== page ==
Friday, July 18, 2014

Dead End in Norvelt, by Jack Gantos

Title: Dead End in Norvelt
Author: Jack Gantos
Publisher: Farrar, Straus, and Giroux
Year: 2011
Pages: 341
Genre:  Historical Fiction
Themes:  Mid-20th Century America, Mystery
Age Range:  4th-8th Grade

In the Newbery Award-winning Dead End in Norvelt, Jack Gantos (the fictional one, not the real-life one) has his whole summer vacation stretching before him like the blue Pennsylvania sky-at least, until he finds himself in the middle of his parents' feuding and ends up grounded.  He fears that he will see no more of Norvelt, the small town where he lives, than the walls of his own bedroom, but he is given an unexpected reprieve when his mother starts loaning him out to the old woman down the road for chores.  His most important-typing up the obituaries for the town paper now that she has become too arthritic to do it herself.  His new job teaches him about the history of his town, designed as a modern day Utopia by Eleanor Roosevelt herself for soldiers returning from World War II, and the very flawed people who inhabit it.  When the old-timers start dropping dead, Jack senses a mystery to be solved. Despite his parents' fighting, his near constantly bleeding nose, and a few Hell's Angels, Jack helps uncover the disturbing truth about the deaths.

Jack Gantos decided to name his main character after himself, and apparently he has merged facts about his own childhood with a completely wild made-up tale about murder and mayhem in a small town.  Despite the 50 years between Jack's childhood and today, I think that he is a character that lots of kids, especially boys, could relate to.  He's mischievous but not mean, with a self-deprecating voice that rings true.  The fact of his ever-present nosebleeds and overprotective mother are things that would speak to any child who has ever been embarrassed by something over which they have very little control.  Jack sneaks out of his house, plays with his dad's war mementos, and lies to his parents when he thinks they need to be lied to.  He loves to play baseball, wants to learn to fly his father's plane, and uses binoculars to watch the drive in movies from his own yard.  In short, he feels very much like an average kid who happens to get drawn into extraordinary circumstances.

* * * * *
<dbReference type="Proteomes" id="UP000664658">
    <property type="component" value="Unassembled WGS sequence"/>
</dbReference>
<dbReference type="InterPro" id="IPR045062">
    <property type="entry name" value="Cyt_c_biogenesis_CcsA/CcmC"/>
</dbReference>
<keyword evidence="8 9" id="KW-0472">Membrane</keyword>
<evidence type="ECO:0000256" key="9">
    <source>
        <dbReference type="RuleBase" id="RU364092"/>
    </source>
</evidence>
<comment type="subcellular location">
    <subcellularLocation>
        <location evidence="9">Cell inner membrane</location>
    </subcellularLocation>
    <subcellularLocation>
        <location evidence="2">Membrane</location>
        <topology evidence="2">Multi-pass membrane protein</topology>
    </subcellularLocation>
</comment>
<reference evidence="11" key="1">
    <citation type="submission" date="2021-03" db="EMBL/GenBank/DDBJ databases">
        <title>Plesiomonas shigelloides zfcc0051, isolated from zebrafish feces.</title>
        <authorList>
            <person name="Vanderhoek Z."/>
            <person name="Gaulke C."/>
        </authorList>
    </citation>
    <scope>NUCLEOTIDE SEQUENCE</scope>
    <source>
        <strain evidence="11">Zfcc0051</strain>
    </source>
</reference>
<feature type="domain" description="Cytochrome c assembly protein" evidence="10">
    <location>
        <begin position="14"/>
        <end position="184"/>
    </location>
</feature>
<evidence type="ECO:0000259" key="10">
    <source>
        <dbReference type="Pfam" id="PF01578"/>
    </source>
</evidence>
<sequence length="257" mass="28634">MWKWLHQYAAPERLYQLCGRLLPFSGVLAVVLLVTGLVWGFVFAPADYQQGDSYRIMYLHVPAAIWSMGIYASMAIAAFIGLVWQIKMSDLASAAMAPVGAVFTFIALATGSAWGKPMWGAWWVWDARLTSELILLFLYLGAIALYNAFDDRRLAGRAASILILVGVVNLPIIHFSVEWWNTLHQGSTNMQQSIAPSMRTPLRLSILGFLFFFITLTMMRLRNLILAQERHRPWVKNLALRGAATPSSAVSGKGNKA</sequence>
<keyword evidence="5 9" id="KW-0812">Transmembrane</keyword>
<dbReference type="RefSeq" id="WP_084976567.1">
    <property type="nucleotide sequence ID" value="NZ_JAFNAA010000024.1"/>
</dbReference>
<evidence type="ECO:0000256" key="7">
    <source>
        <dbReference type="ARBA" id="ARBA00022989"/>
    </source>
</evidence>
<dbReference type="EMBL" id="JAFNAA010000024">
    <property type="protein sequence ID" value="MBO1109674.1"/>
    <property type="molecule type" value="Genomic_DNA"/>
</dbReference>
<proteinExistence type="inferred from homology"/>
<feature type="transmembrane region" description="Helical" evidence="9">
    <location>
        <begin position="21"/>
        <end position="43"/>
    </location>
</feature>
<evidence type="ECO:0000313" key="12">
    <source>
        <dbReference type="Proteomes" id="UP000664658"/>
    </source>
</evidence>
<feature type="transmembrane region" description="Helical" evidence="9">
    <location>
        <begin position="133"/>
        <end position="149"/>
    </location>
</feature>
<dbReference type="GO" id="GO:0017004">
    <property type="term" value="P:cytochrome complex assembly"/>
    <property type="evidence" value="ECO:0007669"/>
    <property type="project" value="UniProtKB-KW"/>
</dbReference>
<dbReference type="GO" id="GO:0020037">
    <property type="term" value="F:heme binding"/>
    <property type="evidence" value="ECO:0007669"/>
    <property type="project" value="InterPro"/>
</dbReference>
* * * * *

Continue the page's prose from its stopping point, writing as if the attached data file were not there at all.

Miss Volker, Jack's "employer", is a feisty old woman, bent on preserving the town and its history, dedicated to making sure that Mrs. Roosevelt's dream of a peaceful, fair world becomes a reality.  She uses the obituaries she writes (which are honest to a fault, reputations be damned) to remind residents of Norvelt of the importance of their town, and about the values of fairness, equity, and tolerance that it was build on.  She also writes the "on this day in history" column for the paper, and she is very careful to choose events that support the very ideals that Norvelt stands for.  There are other examples of children and oldsters forming close relationships in children's literature (Opal and Miss Franny Block from Because of Winn Dixie come to mind), but while Miss Volker fulfills the role of mentor and guide to young Jack, she does so with a great deal more piss and vinegar than the average fictional 80 year old.  Through her, Gantos (the author, not the character) shows the importance of knowing your history, for those that don't are doomed to repeat it.

The subject matter, while not graphic, does include murder and arson.  Not to mention the Hell's Angels.  I actually think that this book would make a great read aloud, because the language has a lovely flow, but if you don't think that your kids can handle hearing the word "hell" spoken aloud by their teacher, then I'd avoid it.  I definitely this that it belongs in any classroom library for upper elementary or middle school, and I'd use it in guided reading, or even as part of a social studies unit.

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